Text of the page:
The study, New Scientist magazine reports, theorizes it's because Denmark has a high proportion of babies born through artificial reproductive technologies (ART), including in vitro fertilization (IVF) - 4.2 per cent of births in 2002 compared to 1.4 per cent in Britain that year and 1.2 per cent in the U.S. in 2004..."In Denmark, IVF is widely accepted, heavily subsidized and waiting times are short."
So, in other words, if a country subsidizes the costs of IVF, more women will pursue these technologies, and more babies will be born, resulting in a higher birth rate, which ultimately means more taxpayers for the government coffers.
In short, why is it easier - and more politically correct - to import babies, than to produce them?
There are quite a few interesting theories in the article, including a discussion of general public reaction (read: discrimination) to infertiles and medical coverage of IUI, IVF, etc. I must admit, many many years ago, when we were first hearing stories of women having 6 babies and finding out they were on fertility drugs, my reaction was, "why should I have to pay for these women? If they need drugs to have kids, they shouldn't have kids."

Yeah, I know. Slap me with a dead fish. I've learned. I've grown. Even before I faced fertility issues myself, I understood better and changed my attitude. But having had that attitude, I can understand that reaction from others. But how to change it? How do we get people behind this issue, and get them to change? And, more importantly, get them to write and call their representatives to get IVF covered here in Canada.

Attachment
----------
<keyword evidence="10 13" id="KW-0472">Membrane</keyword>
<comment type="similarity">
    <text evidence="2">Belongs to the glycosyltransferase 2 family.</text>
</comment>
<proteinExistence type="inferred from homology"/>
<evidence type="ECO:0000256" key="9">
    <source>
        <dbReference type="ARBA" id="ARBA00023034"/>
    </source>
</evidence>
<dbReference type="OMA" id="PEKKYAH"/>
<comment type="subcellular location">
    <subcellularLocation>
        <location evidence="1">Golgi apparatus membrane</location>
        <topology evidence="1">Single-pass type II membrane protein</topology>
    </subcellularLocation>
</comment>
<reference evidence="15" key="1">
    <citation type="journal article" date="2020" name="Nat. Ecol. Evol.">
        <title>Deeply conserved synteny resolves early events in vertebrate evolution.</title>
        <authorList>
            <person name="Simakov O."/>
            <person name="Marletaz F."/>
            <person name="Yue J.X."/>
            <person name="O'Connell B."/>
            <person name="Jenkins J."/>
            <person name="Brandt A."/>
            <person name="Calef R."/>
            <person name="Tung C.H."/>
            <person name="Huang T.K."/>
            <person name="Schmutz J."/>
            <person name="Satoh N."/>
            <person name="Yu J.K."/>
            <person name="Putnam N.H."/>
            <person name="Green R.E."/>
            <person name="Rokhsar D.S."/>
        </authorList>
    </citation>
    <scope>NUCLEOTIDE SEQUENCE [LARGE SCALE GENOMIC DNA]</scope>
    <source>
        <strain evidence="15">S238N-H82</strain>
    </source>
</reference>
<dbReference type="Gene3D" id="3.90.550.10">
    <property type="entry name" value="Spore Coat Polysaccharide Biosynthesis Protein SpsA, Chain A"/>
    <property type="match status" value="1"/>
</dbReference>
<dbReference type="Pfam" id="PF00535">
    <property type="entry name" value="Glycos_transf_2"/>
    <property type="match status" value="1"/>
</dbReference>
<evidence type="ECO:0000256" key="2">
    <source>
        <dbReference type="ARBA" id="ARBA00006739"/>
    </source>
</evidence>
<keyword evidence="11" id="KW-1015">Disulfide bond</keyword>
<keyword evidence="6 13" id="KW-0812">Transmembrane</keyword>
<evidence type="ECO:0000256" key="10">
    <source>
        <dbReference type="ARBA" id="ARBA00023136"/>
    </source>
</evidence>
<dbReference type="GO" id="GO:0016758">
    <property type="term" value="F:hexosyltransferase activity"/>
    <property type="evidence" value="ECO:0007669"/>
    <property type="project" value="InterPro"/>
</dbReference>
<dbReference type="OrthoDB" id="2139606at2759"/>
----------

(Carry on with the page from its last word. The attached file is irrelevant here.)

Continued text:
Read the whole article here.

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03 May 2007

What's up, Doc

I hate doctors.*

I have a long history of chronic annoyances that can't be cured, and can't really even be treated; I just have to live with them. Whatever. But this has been going on for 25 years. After a quarter of a century, I know my stuff. I know all the technical terms for what ails me. I know the body parts, I know how things work, I even know what my test results should be.

Every time I have to switch doctors, and I explain my history, I get treated to the most patronizing comments. Even after I give all the details, using all the proper terminology, I still get treated like I'm a 5-year old moron.

Yesterday, I'm at my new doctor's office for the pap smear, and after I pointed out that I've been having paps done for 20 years, she proceeded to tell me that the scary silver thing was a speculum, there was going to be "pressure," she was going to have to scrape my cervix, etc.


Now, I don't want her to just jam the thing in there without letting me know, I just think there has to be some happy medium between not saying a word, and treating the patient like an idiot.

Aside from the fact that the waiting room (which was filled with 9/10 elderly people), only has Family, Your Toddler and You, Parenting Today, Baby, and every other kind of "you ain't got this" magazine, and every exam room has the same cute picture of a robust baby in a pink fluffy thing, Doctor New really impressed me when she asked if my fertility clinic had checked my ovarian reserve. Um, what the- ? AND she assumed that I was the cause of our infertility, and started talking about PCOS and other ovarian issues. I shut her up with one word: Vasectomy.